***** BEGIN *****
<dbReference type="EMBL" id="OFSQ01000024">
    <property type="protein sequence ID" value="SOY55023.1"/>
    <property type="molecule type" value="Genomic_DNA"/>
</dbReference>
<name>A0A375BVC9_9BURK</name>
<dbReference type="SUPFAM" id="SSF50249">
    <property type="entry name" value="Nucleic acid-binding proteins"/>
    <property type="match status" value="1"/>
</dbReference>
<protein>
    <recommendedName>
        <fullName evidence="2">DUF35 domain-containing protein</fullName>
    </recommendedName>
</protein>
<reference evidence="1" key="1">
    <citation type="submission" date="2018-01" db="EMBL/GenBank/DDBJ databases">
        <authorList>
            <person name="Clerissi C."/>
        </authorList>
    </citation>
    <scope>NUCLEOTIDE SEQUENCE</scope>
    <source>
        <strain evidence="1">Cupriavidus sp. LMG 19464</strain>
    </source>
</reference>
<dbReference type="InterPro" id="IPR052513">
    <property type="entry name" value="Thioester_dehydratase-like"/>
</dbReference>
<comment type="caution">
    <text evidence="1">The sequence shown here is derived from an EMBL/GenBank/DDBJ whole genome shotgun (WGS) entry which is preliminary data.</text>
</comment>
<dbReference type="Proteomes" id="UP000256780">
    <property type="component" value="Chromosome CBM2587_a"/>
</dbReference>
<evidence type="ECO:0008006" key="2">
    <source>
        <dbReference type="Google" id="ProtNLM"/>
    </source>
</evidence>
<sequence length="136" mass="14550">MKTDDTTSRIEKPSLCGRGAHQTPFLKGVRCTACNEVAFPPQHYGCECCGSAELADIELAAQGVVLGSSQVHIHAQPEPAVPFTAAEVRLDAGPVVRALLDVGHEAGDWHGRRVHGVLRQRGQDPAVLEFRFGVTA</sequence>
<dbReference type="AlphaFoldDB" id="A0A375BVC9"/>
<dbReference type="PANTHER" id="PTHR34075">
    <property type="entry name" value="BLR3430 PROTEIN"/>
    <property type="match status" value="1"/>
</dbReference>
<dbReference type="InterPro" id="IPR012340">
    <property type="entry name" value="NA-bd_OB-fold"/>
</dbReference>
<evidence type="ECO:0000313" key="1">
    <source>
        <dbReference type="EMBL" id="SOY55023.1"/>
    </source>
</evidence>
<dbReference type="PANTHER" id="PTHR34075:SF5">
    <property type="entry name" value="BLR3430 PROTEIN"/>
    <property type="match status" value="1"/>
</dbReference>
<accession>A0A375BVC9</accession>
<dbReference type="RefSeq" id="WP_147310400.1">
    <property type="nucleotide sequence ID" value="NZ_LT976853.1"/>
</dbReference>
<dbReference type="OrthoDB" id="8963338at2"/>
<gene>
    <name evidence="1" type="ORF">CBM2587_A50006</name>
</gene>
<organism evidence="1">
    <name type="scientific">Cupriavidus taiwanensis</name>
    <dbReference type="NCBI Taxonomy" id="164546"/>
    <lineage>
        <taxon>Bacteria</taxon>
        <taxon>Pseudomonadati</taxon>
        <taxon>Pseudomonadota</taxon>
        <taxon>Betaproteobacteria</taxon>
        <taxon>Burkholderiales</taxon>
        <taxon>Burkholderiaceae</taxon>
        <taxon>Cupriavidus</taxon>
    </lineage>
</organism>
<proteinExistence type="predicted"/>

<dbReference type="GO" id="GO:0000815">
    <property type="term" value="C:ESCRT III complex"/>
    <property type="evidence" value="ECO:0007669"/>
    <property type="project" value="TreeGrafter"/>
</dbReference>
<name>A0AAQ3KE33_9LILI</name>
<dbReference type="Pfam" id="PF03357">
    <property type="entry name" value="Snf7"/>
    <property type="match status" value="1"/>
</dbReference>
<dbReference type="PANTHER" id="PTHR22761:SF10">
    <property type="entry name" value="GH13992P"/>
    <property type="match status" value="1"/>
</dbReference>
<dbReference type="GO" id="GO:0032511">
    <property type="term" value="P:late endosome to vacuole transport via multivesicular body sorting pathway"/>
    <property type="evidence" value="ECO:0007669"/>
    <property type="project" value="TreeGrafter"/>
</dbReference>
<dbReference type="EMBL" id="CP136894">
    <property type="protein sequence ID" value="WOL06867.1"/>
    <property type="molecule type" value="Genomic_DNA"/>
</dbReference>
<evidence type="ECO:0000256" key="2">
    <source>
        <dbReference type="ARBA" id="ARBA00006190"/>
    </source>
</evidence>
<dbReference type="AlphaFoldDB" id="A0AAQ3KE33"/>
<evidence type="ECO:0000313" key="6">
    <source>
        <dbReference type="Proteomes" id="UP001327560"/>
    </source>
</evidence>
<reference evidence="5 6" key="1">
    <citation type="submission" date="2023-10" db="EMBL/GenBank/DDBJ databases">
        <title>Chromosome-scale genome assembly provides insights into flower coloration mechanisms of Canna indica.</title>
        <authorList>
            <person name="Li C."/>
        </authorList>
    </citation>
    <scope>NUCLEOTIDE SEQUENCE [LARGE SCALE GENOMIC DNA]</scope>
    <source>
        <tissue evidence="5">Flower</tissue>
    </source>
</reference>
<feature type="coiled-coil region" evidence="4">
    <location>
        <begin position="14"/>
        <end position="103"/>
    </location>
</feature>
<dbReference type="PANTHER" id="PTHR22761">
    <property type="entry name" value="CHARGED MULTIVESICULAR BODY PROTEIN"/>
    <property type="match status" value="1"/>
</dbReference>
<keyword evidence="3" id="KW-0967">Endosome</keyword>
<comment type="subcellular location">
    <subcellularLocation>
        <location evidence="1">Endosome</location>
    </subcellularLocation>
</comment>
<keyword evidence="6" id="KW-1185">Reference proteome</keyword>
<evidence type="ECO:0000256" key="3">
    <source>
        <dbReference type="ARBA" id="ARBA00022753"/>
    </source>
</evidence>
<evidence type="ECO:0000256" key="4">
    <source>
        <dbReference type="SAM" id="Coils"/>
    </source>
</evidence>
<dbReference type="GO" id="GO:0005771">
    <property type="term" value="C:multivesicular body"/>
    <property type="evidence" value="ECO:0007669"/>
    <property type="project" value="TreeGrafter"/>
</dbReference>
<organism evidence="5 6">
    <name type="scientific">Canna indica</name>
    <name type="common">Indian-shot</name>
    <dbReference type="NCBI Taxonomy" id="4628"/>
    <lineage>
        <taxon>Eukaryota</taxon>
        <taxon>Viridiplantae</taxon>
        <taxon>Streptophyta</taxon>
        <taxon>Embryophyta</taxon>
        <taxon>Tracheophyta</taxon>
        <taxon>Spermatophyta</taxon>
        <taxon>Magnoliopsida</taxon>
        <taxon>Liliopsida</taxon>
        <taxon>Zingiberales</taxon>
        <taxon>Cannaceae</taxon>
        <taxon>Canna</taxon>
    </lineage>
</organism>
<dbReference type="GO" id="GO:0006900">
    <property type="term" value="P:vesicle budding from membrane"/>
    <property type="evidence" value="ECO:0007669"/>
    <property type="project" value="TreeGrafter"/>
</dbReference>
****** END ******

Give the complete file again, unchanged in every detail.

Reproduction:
<dbReference type="EMBL" id="OFSQ01000024">
    <property type="protein sequence ID" value="SOY55023.1"/>
    <property type="molecule type" value="Genomic_DNA"/>
</dbReference>
<name>A0A375BVC9_9BURK</name>
<dbReference type="SUPFAM" id="SSF50249">
    <property type="entry name" value="Nucleic acid-binding proteins"/>
    <property type="match status" value="1"/>
</dbReference>
<protein>
    <recommendedName>
        <fullName evidence="2">DUF35 domain-containing protein</fullName>
    </recommendedName>
</protein>
<reference evidence="1" key="1">
    <citation type="submission" date="2018-01" db="EMBL/GenBank/DDBJ databases">
        <authorList>
            <person name="Clerissi C."/>
        </authorList>
    </citation>
    <scope>NUCLEOTIDE SEQUENCE</scope>
    <source>
        <strain evidence="1">Cupriavidus sp. LMG 19464</strain>
    </source>
</reference>
<dbReference type="InterPro" id="IPR052513">
    <property type="entry name" value="Thioester_dehydratase-like"/>
</dbReference>
<comment type="caution">
    <text evidence="1">The sequence shown here is derived from an EMBL/GenBank/DDBJ whole genome shotgun (WGS) entry which is preliminary data.</text>
</comment>
<dbReference type="Proteomes" id="UP000256780">
    <property type="component" value="Chromosome CBM2587_a"/>
</dbReference>
<evidence type="ECO:0008006" key="2">
    <source>
        <dbReference type="Google" id="ProtNLM"/>
    </source>
</evidence>
<sequence length="136" mass="14550">MKTDDTTSRIEKPSLCGRGAHQTPFLKGVRCTACNEVAFPPQHYGCECCGSAELADIELAAQGVVLGSSQVHIHAQPEPAVPFTAAEVRLDAGPVVRALLDVGHEAGDWHGRRVHGVLRQRGQDPAVLEFRFGVTA</sequence>
<dbReference type="AlphaFoldDB" id="A0A375BVC9"/>
<dbReference type="PANTHER" id="PTHR34075">
    <property type="entry name" value="BLR3430 PROTEIN"/>
    <property type="match status" value="1"/>
</dbReference>
<dbReference type="InterPro" id="IPR012340">
    <property type="entry name" value="NA-bd_OB-fold"/>
</dbReference>
<evidence type="ECO:0000313" key="1">
    <source>
        <dbReference type="EMBL" id="SOY55023.1"/>
    </source>
</evidence>
<dbReference type="PANTHER" id="PTHR34075:SF5">
    <property type="entry name" value="BLR3430 PROTEIN"/>
    <property type="match status" value="1"/>
</dbReference>
<accession>A0A375BVC9</accession>
<dbReference type="RefSeq" id="WP_147310400.1">
    <property type="nucleotide sequence ID" value="NZ_LT976853.1"/>
</dbReference>
<dbReference type="OrthoDB" id="8963338at2"/>
<gene>
    <name evidence="1" type="ORF">CBM2587_A50006</name>
</gene>
<organism evidence="1">
    <name type="scientific">Cupriavidus taiwanensis</name>
    <dbReference type="NCBI Taxonomy" id="164546"/>
    <lineage>
        <taxon>Bacteria</taxon>
        <taxon>Pseudomonadati</taxon>
        <taxon>Pseudomonadota</taxon>
        <taxon>Betaproteobacteria</taxon>
        <taxon>Burkholderiales</taxon>
        <taxon>Burkholderiaceae</taxon>
        <taxon>Cupriavidus</taxon>
    </lineage>
</organism>
<proteinExistence type="predicted"/>

<dbReference type="GO" id="GO:0000815">
    <property type="term" value="C:ESCRT III complex"/>
    <property type="evidence" value="ECO:0007669"/>
    <property type="project" value="TreeGrafter"/>
</dbReference>
<name>A0AAQ3KE33_9LILI</name>
<dbReference type="Pfam" id="PF03357">
    <property type="entry name" value="Snf7"/>
    <property type="match status" value="1"/>
</dbReference>
<dbReference type="PANTHER" id="PTHR22761:SF10">
    <property type="entry name" value="GH13992P"/>
    <property type="match status" value="1"/>
</dbReference>
<dbReference type="GO" id="GO:0032511">
    <property type="term" value="P:late endosome to vacuole transport via multivesicular body sorting pathway"/>
    <property type="evidence" value="ECO:0007669"/>
    <property type="project" value="TreeGrafter"/>
</dbReference>
<dbReference type="EMBL" id="CP136894">
    <property type="protein sequence ID" value="WOL06867.1"/>
    <property type="molecule type" value="Genomic_DNA"/>
</dbReference>
<evidence type="ECO:0000256" key="2">
    <source>
        <dbReference type="ARBA" id="ARBA00006190"/>
    </source>
</evidence>
<dbReference type="AlphaFoldDB" id="A0AAQ3KE33"/>
<evidence type="ECO:0000313" key="6">
    <source>
        <dbReference type="Proteomes" id="UP001327560"/>
    </source>
</evidence>
<reference evidence="5 6" key="1">
    <citation type="submission" date="2023-10" db="EMBL/GenBank/DDBJ databases">
        <title>Chromosome-scale genome assembly provides insights into flower coloration mechanisms of Canna indica.</title>
        <authorList>
            <person name="Li C."/>
        </authorList>
    </citation>
    <scope>NUCLEOTIDE SEQUENCE [LARGE SCALE GENOMIC DNA]</scope>
    <source>
        <tissue evidence="5">Flower</tissue>
    </source>
</reference>
<feature type="coiled-coil region" evidence="4">
    <location>
        <begin position="14"/>
        <end position="103"/>
    </location>
</feature>
<dbReference type="PANTHER" id="PTHR22761">
    <property type="entry name" value="CHARGED MULTIVESICULAR BODY PROTEIN"/>
    <property type="match status" value="1"/>
</dbReference>
<keyword evidence="3" id="KW-0967">Endosome</keyword>
<comment type="subcellular location">
    <subcellularLocation>
        <location evidence="1">Endosome</location>
    </subcellularLocation>
</comment>
<keyword evidence="6" id="KW-1185">Reference proteome</keyword>
<evidence type="ECO:0000256" key="3">
    <source>
        <dbReference type="ARBA" id="ARBA00022753"/>
    </source>
</evidence>
<evidence type="ECO:0000256" key="4">
    <source>
        <dbReference type="SAM" id="Coils"/>
    </source>
</evidence>
<dbReference type="GO" id="GO:0005771">
    <property type="term" value="C:multivesicular body"/>
    <property type="evidence" value="ECO:0007669"/>
    <property type="project" value="TreeGrafter"/>
</dbReference>
<organism evidence="5 6">
    <name type="scientific">Canna indica</name>
    <name type="common">Indian-shot</name>
    <dbReference type="NCBI Taxonomy" id="4628"/>
    <lineage>
        <taxon>Eukaryota</taxon>
        <taxon>Viridiplantae</taxon>
        <taxon>Streptophyta</taxon>
        <taxon>Embryophyta</taxon>
        <taxon>Tracheophyta</taxon>
        <taxon>Spermatophyta</taxon>
        <taxon>Magnoliopsida</taxon>
        <taxon>Liliopsida</taxon>
        <taxon>Zingiberales</taxon>
        <taxon>Cannaceae</taxon>
        <taxon>Canna</taxon>
    </lineage>
</organism>
<dbReference type="GO" id="GO:0006900">
    <property type="term" value="P:vesicle budding from membrane"/>
    <property type="evidence" value="ECO:0007669"/>
    <property type="project" value="TreeGrafter"/>
</dbReference>